Urbani izziv Volume 24, No. 1, June 2013 : 160-171

UDK: 332.812:711(593)
doi: 10.5379/urbani-izziv-en-2013-24-01-005


   Article in PDF format



Nattapon SANG-ARUN

Thammsat University, College of Interdisciplinary Studies, Bangkok, Thailand



Development of regional growth centres and impact on regional growth: A case study of Thailand’s Northeastern region



This study investigates the spatial economic structure and inequality in Thailand at the national and regional levels, with a particular focus on the Northeastern region in the period from 1987 to 2007. The study has three main points: 1) examination of the economic structure and inequality at the national level and in the Northeastern region according to the Theil index, 2) determination of regional growth centres and satellite towns by using growth pole theory as a conceptual framework and incorporating spatial interaction analysis and 3) analysis of the relationship between regional growth centres and satellite towns with regard to the impact on growth and inequality. The results show that the Northeastern region is definitely the lagging region in the nation, by both gross domestic product (GDP) and gross regional product (GRP) per capita. It was therefore selected for a case study. Spatial analysis identified Nakhon Ratchasima, Khon Kaen, Udon Thani and Ubon Ratchathani as regional growth centres. Each of them has its own sphere of influence (or satellite towns), and the total area of regional growth centres and satellite towns are classified as sub-regions. The development of regional growth centres has a direct impact on sub-regional economic growth through economic and social relationships: urbanisation, industrial development, per capita growth, the number of higher educational institutes and so on. However, such growth negatively correlates with economic equality among the provinces in a sub-region. The inequality trend is obviously on an upswing. This study suggests that industrial links between regional growth centres and their satellite towns should be improved in order for regional growth centre development to have a consistently desirable effect on both economic growth and equality. Such a strong process means that the growth of regional growth centres will spread, leading to the development of their surrounding areas.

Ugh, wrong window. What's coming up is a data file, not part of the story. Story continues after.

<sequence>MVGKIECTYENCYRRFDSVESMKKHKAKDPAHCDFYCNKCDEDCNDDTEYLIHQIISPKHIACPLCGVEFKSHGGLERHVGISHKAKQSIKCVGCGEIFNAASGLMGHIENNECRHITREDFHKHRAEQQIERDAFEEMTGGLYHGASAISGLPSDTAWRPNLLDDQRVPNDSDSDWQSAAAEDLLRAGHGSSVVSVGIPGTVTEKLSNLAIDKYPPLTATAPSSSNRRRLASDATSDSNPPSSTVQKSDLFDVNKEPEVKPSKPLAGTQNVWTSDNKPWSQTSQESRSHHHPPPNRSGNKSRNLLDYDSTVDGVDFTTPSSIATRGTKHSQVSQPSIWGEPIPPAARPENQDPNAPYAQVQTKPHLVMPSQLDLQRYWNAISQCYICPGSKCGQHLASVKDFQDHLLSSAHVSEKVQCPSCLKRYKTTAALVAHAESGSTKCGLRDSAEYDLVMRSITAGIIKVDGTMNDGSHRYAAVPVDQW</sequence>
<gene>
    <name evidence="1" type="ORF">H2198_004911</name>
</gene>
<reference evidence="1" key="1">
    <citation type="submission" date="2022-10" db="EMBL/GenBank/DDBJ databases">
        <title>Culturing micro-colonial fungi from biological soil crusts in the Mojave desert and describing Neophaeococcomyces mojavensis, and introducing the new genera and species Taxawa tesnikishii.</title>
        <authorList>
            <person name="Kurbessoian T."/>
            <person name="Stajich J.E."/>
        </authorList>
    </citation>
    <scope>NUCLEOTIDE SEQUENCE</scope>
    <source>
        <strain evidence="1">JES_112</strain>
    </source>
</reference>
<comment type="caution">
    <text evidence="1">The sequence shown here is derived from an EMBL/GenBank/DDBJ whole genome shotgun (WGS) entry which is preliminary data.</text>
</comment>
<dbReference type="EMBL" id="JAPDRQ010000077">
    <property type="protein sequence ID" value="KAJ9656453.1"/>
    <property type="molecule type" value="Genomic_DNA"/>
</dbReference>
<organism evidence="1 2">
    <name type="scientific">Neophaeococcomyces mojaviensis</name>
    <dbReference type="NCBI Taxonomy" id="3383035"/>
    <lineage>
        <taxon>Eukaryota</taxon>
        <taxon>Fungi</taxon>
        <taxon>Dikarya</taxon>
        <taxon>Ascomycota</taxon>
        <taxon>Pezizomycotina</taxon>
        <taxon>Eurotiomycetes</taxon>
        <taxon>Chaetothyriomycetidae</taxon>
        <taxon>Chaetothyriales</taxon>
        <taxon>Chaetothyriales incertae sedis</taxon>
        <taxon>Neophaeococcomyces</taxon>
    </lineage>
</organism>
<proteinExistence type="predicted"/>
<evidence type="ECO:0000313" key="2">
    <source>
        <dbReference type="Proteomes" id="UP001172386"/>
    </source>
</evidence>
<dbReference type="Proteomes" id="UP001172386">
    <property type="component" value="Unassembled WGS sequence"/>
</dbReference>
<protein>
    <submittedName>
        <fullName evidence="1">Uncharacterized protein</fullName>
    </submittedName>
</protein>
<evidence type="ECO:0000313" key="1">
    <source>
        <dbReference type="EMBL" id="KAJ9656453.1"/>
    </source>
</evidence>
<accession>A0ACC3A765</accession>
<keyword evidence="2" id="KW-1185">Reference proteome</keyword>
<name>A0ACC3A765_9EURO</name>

Key Words

regional economic growth and inequality, growth pole, regional growth centres, regional decentralisation





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